Monday, July 10, 2017

Episode 83: To The Perpentious!

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Perpentious: (adj.) Considerate of the details
necessary to the success of an event or completion of a task.

Our English language is a mish-mashed mush of a stew with ingredients from so many different sources that it becomes a discipline in itself to guess from where that word or this might hail. I thought it necessary to reconstruct one such word, temporarily misplaced, and further thought it would be a neat idea to offer it and my search to you. Hence, the sentiment of my toast to you, Dear Listeners, and the title of Episode 83: To The Perpentious!

In this episode, I read from my Webster's Encyclopedic Unabridged Dictionary, and from my computer dictionary. I also read from a few searched web sites, and played an incorrect definition from some quiz thing that popped up in that search. Oh, and if anyone out there would like to plunk down some credit digits just to take a gander at the old newspapers and either confirm or deny whether the optical character scanner did its job properly, as I suspect it did not, that would be great! Be sure to grab a screen shot of whatever you find! I did!

[Screen capture deleted because Photobucketofpuke sucks.]

The problem of column conflation.

I play three tunes from Podington Bear, first "Ideas," then "Gathering," and finally "Many Hands." I open the show with KMFDM backing Dmitri Orlov, and close with Julie and Rolf and the campfire gang doing a ukelele version of "Over The Rainbow."

I'm releasing this and all my shows under a Creative Commons 4.0, share-alike, attribution, and non-commercial license.

Tuesday, June 27, 2017

Episode 82: Rave Review: Lexicon

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Recordings can be persuasive, sometimes in ways that give us goosebumps. Persuasive, sure…. But what if what we hear or see can work on our brains far more effectively than we know?

In this Episode 82: Rave Review: Lexicon, I share a bit of speculation in that direction from Max Barry's excellent book, Lexicon. This sub-category of episode, the Rave Review, was something, as I explain in the episode, that I was going to revisit regularly when I couldn't think of anything else to do. Which, weirdly, almost never happened. From now on, I promise, I'm going to share reviews of more entertaining media which all hold advertising as a key element driving the plot.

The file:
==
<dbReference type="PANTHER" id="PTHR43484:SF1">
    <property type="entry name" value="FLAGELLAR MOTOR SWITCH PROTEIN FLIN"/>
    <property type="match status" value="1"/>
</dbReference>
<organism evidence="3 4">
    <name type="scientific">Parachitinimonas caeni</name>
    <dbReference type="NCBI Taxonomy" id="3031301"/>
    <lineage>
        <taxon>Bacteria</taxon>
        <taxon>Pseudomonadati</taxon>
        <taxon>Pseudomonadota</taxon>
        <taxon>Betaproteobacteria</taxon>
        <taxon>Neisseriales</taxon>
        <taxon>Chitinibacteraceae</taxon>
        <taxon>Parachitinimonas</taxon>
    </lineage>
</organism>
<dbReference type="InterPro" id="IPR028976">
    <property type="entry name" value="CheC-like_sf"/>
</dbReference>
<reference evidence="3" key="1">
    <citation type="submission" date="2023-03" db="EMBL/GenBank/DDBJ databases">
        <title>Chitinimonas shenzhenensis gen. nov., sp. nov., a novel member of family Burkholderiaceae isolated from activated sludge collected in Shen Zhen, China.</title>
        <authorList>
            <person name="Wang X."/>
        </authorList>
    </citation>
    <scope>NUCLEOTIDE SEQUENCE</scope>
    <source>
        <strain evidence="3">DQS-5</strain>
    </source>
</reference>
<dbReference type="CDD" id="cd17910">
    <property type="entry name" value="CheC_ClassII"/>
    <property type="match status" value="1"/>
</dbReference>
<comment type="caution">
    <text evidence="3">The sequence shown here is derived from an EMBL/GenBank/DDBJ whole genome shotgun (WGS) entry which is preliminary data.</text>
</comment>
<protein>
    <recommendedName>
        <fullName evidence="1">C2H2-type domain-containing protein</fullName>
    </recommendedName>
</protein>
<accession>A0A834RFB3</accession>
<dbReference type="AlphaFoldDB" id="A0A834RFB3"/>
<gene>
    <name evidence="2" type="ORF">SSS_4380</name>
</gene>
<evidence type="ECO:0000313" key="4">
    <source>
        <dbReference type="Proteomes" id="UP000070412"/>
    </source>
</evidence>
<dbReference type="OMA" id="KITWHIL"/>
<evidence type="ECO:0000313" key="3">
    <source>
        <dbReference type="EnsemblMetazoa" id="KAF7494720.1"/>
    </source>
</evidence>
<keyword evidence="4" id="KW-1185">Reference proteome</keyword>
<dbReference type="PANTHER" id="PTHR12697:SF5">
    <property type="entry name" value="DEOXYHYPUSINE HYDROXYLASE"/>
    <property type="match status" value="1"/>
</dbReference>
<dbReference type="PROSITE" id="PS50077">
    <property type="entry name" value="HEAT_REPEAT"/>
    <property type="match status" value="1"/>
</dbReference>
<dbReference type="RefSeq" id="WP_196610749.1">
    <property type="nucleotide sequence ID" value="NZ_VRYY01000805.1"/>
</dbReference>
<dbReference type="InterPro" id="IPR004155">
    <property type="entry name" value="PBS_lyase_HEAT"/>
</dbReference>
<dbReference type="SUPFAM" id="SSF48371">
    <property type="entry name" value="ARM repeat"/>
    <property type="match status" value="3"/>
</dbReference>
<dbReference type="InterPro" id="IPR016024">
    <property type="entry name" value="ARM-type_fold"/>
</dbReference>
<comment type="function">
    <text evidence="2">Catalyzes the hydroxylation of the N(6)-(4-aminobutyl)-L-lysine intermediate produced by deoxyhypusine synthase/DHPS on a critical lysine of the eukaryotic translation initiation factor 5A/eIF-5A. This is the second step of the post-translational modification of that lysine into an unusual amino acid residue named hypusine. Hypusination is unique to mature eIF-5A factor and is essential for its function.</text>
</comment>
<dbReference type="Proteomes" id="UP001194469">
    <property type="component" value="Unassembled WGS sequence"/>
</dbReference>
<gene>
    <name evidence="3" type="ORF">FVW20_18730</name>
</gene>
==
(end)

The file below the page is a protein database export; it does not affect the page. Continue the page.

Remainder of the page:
I read a bit of detail from a Smithsonian article about recovering antique sound recording; and from Barry's book. From the Smithsonian piece, I play a bit of recovered audio.

Musically, I play Wurlitztraction's "Talk Riddles, Listen In Dreams," and Podington Bear's "Firefly." Bernie Sanders and KMFDM open the show, and I close with Mistle Thrush.

Tuesday, June 13, 2017

Episode 81: Pulpits, Bully and Otherwise

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(This episode is part of the series The Powell Movement

We constantly hear that the left—that is, the political left—is in trouble, beset by losses in stature and political support. No wonder, since most of the voices most often heard on the "left" come from operatives and functionaries co-opted by quite un-left forces. These voices prove unwilling to challenge the right with accurate definitions, lest they cede the prestige granted to them by the right itself. This creates in their utterances a hodgepodgey stammer of compromise to the forces of reaction in every attempt to champion progress, leaving befuddled listeners scratching their heads even as they nod in agreement.

I address that phenomenon a bit as a follow-up to my last episode in this Episode 81: Pulpits, Bully and Otherwise. Specifically, I call out New York Times columnist Paul Krugman for failing as a voice on the left in his lap-dogged determination to remain in the good graces of the very forces he should be targeting first and foremost, those operating and obfuscating our international money system. My friend calls me an example of the left's circular firing squad mentality; I counter that, in this case, compromising on the empirically verifiable reality of simple banking regulation does Krugman no favors, putting him in the same camp as climate change deniers and young earth creationists who take their positions in order to curry favor with the oligarchs funding the Foundations of Deceit and the Distortion Factories run thereby.